July 1, 2022

Logjams Are Keeping Much of $47 Billion in Federal Aid From Renters

Local governments across the U.S. have struggled with how to distribute the money, and some have complained that their staffs are being deluged by a flood of aid requests. Numerous renters are being disqualified for failing to correctly complete their applications, local officials say.

President Biden has yet to say if he will extend the eviction ban that was first put in place by the Centers for Disease Control and Prevention back in September 2020 and is set to expire on June 30. It has been extended before.

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If the ban expires before more of the $47 billion in aid reaches landlords and tenants, it will result in a surge in evictions the money was intended to prevent, housing advocates say. About 11 million tenants are considered at risk of eviction due to financial hardship, according to government figures.

While the U.S. Treasury Department oversees the rent aid, local officials are responsible for distributing the money. They have some leeway in deciding how to distribute it and what tenants must do to qualify.

Treasury last month recommended a series of changes to expedite payments and break the logjam. Those included loosening documentation requirements for renters, as well as allowing aid to be paid directly to renters instead of landlords.

But research from the National Low Income Housing Coalition, a Washington tenant advocacy group, shows that many local governments have been slow to act.

A ban on rental evictions, which was first put in place by the CDC in September 2020, is set to expire June 30.



Photo:

brian snyder/Reuters

Federal officials haven’t said how much of the aid has reached tenants and landlords. Less than a quarter of the 388 agencies distributing federal money allow direct payments to tenants, according to the tenant advocacy group’s analysis. Only 160 allow tenants to self-attest their eligibility for aid when unable to furnish documents, like apartment leases, or when they have difficulty verifying nontraditional income, such as cash wages or Social Security payments.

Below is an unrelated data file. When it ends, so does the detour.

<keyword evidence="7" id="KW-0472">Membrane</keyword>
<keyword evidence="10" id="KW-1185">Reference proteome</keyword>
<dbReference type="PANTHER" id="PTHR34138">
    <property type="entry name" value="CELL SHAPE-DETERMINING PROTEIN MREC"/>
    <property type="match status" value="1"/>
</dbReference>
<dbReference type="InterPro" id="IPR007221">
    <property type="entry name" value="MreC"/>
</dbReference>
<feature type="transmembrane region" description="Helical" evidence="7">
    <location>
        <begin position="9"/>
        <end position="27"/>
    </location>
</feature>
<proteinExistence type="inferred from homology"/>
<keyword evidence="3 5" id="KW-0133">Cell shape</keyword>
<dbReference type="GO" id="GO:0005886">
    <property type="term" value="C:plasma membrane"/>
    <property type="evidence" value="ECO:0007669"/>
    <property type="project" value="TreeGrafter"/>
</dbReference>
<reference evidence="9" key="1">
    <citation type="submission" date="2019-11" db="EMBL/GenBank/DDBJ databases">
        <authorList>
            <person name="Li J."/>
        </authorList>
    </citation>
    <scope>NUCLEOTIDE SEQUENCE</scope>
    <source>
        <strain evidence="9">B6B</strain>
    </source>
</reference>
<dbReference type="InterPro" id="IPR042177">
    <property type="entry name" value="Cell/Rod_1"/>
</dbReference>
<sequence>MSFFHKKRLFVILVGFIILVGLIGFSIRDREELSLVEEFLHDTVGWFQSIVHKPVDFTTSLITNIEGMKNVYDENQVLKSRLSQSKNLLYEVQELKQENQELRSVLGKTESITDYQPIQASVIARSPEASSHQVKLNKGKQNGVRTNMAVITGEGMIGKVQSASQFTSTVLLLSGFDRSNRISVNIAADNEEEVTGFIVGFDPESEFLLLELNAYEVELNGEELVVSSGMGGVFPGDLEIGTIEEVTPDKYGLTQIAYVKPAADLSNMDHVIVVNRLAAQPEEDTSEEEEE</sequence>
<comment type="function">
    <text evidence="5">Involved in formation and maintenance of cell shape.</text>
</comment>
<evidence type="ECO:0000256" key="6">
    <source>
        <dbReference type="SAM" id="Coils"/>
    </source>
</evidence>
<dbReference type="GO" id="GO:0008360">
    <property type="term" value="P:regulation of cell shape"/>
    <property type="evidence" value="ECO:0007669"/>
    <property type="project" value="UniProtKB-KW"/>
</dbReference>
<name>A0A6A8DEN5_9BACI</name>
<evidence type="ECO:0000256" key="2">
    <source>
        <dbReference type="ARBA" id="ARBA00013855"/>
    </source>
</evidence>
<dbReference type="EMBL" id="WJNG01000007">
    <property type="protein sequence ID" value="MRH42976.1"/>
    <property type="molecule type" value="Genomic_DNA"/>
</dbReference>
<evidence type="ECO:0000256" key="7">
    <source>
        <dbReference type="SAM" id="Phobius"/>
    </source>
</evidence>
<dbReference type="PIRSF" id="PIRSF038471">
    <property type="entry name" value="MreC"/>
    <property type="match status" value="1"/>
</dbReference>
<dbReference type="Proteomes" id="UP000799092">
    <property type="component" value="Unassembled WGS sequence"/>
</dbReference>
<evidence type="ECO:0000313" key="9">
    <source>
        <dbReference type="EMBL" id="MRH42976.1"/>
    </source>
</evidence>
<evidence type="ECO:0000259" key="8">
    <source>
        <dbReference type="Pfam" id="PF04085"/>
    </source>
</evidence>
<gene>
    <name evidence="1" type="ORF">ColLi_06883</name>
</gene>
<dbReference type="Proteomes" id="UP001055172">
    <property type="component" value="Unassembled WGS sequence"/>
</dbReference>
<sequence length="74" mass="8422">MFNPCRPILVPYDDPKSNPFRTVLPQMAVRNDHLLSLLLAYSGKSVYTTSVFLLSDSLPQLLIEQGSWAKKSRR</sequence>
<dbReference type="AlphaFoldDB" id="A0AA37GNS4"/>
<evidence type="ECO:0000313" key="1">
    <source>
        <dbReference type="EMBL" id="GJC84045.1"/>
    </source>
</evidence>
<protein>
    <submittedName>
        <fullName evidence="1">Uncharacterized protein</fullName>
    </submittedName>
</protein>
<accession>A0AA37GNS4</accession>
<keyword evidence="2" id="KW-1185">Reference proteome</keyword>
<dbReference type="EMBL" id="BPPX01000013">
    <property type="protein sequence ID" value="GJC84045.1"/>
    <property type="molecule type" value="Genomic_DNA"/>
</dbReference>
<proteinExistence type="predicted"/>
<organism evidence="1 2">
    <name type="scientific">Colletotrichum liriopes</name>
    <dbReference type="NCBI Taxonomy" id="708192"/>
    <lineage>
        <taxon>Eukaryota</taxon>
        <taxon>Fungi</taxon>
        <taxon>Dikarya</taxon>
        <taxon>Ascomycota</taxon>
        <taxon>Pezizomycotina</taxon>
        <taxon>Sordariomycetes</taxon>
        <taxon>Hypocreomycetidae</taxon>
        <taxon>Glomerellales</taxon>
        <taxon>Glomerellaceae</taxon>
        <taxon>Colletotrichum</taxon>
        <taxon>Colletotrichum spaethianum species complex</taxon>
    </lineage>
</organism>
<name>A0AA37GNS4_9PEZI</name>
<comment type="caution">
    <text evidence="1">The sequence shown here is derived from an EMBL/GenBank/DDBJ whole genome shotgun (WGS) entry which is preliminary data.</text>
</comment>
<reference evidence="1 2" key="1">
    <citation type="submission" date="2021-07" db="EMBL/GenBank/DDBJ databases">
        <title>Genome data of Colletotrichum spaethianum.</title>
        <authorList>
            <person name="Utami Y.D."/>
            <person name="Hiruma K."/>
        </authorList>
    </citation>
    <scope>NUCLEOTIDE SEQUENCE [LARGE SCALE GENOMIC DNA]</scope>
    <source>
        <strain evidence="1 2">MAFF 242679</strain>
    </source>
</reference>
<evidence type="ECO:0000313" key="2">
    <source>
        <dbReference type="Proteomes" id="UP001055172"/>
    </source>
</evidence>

Some local programs report being overwhelmed with applications that they must manually vet and approve. New York state, for example, didn’t open applications for its $2.7 billion program until June 1.

Other local programs are reluctant to loosen too many requirements and run the risk of fraud.

“Being quick and making sure all the I’s are dotted and the T’s are crossed don’t usually work well together,” said Cynthia Lee Sheng, parish president of Jefferson Parish, La., near New Orleans, which is working to distribute $12.8 million to struggling renters. The parish has paid out less than $300,000, Ms. Lee Sheng said, and has hired a third-party group to help manage its 3,300-application backlog.

Disputes with building owners can cause delays. Landlords initially balked at Jefferson Parish’s requirement they not evict any tenants for future missed rent payments for at least 90 days after receiving aid. The parish and the landlords negotiated that requirement down to 45 days, Ms. Lee Sheng said.

Tenants also fail to complete applications. Louisiana, which administers a $161 million aid fund benefiting 57 of the state’s parishes, said this month that just over 3,000 of the 16,500 renters who began the application process have completed it.

A survey of 220 assistance programs last year by the National Low Income Housing Coalition found that incomplete applications were the most common barrier to distributing aid. “The programs that required the most documents were more likely to have that problem of incomplete applications,” said

Andrew Aurand,

vice president for research at the advocacy group.

In other cases, renters unintentionally disqualify themselves with how they answer screening questions, said

Brad Gair,

senior managing director of Witt O’Brien’s, a consulting firm that works with local aid programs.

Texas, which has distributed about $250 million from its $1.3 billion program, asks applicants whether they are at risk of homelessness due to their rent debts, a criterion of the Treasury Department’s rules for the funds.

Hundreds of thousands of renters may miss rent payments for May as the coronavirus crisis enters its third month in the U.S. For smaller landlords, that means facing their own financial crisis. WSJ’s Jason Bellini reports. Photo: Fadhila Hussein (Video from 4/30/20)

Many have been confused and answer no, disqualifying them from aid. But state administrators say that simply having back-rent debt or an eviction notice can demonstrate a risk of homelessness. Administrators are sending text messages to the applicants asking them to reconsider their answer, Mr. Gair said.

Write to Will Parker at [email protected]

Corrections & Amplifications
Consulting firm Witt O’Brien’s was misspelled as Witte O’Brien in an earlier version of this article. (Corrected on June 7)

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